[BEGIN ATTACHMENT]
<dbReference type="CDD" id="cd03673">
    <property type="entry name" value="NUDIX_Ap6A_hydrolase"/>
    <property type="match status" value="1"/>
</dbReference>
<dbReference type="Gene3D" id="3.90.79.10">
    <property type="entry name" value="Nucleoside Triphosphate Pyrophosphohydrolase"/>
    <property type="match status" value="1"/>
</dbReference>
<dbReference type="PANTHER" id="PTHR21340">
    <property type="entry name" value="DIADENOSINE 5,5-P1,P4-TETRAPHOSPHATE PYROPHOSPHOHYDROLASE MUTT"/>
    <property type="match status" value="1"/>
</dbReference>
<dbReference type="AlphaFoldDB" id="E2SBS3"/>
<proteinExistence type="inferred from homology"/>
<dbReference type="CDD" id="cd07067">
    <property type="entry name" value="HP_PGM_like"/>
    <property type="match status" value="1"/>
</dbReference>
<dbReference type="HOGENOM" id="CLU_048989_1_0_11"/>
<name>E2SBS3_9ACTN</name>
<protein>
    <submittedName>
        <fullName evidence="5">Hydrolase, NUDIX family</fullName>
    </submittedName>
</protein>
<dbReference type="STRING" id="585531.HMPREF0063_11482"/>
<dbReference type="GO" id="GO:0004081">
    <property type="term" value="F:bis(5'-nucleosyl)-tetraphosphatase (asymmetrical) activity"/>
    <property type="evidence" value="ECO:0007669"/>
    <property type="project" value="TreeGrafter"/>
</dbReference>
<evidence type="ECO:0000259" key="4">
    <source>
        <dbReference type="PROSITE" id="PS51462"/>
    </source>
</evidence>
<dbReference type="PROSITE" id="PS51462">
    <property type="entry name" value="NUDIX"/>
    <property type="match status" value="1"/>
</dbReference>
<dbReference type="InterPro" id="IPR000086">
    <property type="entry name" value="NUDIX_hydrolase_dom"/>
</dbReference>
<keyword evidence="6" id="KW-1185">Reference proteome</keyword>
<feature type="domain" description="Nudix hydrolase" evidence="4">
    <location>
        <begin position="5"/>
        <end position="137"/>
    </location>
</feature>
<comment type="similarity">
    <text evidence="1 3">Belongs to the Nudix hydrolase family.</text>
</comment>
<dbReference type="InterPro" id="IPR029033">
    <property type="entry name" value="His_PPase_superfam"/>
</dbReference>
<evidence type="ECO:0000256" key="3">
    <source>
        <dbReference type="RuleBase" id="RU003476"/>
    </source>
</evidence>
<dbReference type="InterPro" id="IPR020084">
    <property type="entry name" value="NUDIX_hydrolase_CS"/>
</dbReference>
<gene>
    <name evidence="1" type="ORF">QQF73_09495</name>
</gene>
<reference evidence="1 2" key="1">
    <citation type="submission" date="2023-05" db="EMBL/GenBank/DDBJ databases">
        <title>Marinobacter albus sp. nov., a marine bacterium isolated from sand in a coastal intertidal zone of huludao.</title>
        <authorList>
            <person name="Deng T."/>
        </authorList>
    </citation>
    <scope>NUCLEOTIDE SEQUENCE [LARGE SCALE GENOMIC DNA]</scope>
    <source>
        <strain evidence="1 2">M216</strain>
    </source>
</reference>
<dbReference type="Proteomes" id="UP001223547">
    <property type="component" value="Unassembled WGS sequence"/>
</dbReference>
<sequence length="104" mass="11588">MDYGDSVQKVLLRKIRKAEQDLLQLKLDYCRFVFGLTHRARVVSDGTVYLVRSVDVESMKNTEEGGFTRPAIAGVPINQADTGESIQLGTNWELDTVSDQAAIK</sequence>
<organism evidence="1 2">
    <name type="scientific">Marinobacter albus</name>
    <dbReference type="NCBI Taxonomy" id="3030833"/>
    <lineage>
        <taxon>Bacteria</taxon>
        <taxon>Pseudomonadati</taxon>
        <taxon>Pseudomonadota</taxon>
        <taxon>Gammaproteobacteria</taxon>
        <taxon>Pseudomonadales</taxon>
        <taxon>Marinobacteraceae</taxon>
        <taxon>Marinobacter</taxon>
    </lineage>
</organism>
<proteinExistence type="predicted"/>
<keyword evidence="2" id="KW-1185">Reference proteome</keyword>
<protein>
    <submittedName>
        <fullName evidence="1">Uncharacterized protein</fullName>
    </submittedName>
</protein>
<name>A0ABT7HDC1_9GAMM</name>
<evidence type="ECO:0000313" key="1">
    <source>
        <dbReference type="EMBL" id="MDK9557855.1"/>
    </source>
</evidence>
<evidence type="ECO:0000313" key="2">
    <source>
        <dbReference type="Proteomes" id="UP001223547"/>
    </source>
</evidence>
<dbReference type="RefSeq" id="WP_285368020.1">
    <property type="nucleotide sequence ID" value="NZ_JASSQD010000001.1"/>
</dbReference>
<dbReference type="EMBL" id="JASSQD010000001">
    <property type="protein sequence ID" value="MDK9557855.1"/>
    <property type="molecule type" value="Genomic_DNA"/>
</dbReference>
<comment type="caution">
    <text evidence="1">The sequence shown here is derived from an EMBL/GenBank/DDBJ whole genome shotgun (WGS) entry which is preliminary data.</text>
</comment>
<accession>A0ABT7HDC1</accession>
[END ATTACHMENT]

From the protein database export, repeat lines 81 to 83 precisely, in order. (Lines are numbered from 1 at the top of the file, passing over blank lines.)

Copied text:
    <property type="component" value="Unassembled WGS sequence"/>
</dbReference>
<sequence length="104" mass="11588">MDYGDSVQKVLLRKIRKAEQDLLQLKLDYCRFVFGLTHRARVVSDGTVYLVRSVDVESMKNTEEGGFTRPAIAGVPINQADTGESIQLGTNWELDTVSDQAAIK</sequence>